Poverty level is high among the small scale farmers who keep large family sizes, high level of non-literacy and strict adherence to traditional methods, low crop yields and low levels of income. This makes it difficult for them to meet their financial needs for agricultural production from personal savings. Hence, seeking for other sources of input becomes necessary in order to meet up with their agricultural demand. High cost of risks involved in agriculture as well as high default rate among small scale cowpea farmers has been identified as major constraints as to why commercial banks are unwilling to grant credit facility to small scale farmers (Okpara, 2010). In the same vein, untimely disbursement of agricultural loans, high level of office bureaucratic protocols involved in credit acquisition among others from formal sources have also been implicated, while high interest rates, small size of loan and short time duration for loan repayment had been identified in the case of informal sources of credit.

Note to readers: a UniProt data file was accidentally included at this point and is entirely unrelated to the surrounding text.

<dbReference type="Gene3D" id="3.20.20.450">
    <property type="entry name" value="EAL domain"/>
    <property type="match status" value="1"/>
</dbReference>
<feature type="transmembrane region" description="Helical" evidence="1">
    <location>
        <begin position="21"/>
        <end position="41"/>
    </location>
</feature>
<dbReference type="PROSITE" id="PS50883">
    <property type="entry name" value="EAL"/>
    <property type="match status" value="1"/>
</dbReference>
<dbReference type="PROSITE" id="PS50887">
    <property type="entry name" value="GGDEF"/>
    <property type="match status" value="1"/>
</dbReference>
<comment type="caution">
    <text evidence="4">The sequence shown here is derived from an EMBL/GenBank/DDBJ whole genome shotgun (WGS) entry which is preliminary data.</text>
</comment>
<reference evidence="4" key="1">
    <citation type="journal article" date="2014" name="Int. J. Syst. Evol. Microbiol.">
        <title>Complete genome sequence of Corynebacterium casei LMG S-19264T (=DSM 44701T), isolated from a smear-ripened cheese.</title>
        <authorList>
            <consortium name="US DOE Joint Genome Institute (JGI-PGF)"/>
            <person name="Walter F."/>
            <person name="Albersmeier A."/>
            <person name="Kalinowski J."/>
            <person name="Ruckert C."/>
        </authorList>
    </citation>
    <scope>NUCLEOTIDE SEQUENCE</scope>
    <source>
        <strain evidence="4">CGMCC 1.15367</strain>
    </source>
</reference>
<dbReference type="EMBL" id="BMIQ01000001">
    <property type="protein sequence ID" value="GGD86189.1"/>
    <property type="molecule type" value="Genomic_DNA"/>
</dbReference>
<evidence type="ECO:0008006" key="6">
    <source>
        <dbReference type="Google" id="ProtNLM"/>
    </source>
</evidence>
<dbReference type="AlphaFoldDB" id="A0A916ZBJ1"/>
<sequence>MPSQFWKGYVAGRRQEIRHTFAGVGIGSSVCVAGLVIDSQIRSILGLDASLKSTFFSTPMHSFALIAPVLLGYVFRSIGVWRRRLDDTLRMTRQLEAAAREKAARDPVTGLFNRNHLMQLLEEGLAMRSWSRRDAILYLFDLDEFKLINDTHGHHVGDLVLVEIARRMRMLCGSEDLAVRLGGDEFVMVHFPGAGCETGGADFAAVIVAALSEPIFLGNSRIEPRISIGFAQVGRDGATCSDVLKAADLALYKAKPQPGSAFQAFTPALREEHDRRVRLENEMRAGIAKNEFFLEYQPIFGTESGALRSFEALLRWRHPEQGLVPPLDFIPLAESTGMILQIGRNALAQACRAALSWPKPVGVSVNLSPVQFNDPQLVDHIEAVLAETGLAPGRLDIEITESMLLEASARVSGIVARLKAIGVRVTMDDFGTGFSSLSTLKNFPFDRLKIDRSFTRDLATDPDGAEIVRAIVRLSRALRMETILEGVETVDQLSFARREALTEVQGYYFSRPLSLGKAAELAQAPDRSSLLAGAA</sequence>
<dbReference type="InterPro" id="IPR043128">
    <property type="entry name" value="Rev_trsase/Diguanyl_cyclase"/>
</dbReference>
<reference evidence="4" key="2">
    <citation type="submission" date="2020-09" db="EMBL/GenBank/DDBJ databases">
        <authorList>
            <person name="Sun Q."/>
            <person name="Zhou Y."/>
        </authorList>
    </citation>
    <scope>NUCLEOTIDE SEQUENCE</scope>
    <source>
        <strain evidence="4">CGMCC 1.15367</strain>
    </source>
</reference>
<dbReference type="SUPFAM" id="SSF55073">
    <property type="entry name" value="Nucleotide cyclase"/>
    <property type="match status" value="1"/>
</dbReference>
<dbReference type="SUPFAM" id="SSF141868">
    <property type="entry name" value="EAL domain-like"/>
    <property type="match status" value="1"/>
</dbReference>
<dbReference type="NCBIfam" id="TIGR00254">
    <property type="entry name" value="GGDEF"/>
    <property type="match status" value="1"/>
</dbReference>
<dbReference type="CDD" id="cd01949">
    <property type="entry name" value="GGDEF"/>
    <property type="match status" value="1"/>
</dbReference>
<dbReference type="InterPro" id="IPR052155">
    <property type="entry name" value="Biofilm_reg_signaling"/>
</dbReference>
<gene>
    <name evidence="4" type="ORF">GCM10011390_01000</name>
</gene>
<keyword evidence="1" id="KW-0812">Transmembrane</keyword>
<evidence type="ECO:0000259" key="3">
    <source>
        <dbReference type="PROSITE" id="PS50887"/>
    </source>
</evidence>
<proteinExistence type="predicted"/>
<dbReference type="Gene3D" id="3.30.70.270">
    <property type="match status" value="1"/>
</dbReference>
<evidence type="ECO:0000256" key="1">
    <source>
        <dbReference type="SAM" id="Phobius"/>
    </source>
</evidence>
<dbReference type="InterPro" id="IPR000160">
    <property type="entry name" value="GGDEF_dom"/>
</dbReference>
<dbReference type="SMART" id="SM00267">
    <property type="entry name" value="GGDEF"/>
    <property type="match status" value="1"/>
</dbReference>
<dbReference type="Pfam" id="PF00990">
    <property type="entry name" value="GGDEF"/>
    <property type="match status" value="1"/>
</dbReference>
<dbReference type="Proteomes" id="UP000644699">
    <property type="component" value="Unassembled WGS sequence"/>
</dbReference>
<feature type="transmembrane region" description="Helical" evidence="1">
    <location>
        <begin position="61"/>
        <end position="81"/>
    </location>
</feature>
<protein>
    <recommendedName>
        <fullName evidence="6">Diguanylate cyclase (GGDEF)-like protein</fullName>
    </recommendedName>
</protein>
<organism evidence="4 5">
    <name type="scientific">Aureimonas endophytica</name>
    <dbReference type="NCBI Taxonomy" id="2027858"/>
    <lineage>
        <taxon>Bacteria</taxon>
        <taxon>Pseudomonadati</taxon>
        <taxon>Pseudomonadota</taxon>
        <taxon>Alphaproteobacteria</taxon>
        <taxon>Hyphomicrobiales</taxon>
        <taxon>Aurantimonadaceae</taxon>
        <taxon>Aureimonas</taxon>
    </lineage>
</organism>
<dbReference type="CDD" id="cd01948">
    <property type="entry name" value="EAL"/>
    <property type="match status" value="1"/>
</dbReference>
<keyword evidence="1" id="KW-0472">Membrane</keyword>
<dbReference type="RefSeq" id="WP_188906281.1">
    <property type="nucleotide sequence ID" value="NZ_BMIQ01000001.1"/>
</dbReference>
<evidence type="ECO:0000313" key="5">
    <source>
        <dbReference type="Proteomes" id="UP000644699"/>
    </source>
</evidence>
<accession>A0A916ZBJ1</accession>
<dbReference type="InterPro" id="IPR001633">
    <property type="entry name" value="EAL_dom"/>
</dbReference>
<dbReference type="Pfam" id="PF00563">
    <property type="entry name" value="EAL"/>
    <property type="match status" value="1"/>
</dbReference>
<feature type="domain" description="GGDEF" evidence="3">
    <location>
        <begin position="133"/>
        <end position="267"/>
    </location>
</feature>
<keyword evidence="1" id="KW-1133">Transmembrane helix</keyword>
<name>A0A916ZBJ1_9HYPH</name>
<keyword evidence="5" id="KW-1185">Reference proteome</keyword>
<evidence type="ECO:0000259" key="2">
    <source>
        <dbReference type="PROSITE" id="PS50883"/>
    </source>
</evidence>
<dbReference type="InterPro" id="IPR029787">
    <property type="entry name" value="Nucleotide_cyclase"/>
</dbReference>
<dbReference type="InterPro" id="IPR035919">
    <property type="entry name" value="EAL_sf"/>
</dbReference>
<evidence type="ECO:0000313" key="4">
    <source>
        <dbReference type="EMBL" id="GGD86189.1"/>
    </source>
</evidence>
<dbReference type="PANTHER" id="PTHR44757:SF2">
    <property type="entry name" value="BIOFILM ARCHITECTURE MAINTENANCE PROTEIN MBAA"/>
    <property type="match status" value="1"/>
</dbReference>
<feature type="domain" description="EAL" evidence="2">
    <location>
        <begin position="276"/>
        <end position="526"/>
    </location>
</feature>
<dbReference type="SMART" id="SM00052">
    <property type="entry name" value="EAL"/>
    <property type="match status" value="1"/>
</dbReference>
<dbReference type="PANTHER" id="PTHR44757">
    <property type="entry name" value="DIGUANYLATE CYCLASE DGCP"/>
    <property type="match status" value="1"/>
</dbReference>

Non availability of adequate credit needs of small scale agricultural producers can constitute a hindrance towards the attainment of high levels of production. The Federal Government of Nigeria (FGN) had made provision of credit a major thrust of its agricultural policy since the 1970s when it introduced the Agricultural Credit Guarantee Scheme Fund (ACGSF) managed by the Central Bank of Nigeria. Under this scheme, Commercial Banks made available to small scale farmers small loans, which are guaranteed by the Federal Government. Also, banks were mandated to allocate a certain proportion of credit portfolios to agriculture. However, mandatory allocation of credit to agriculture was discontinued. This had far-reaching implications. The FGN as a follow-up cushioning measure recapitalized and repositioned the Bank of Agriculture (BOA) for better performance (Okunmadewa, 2009)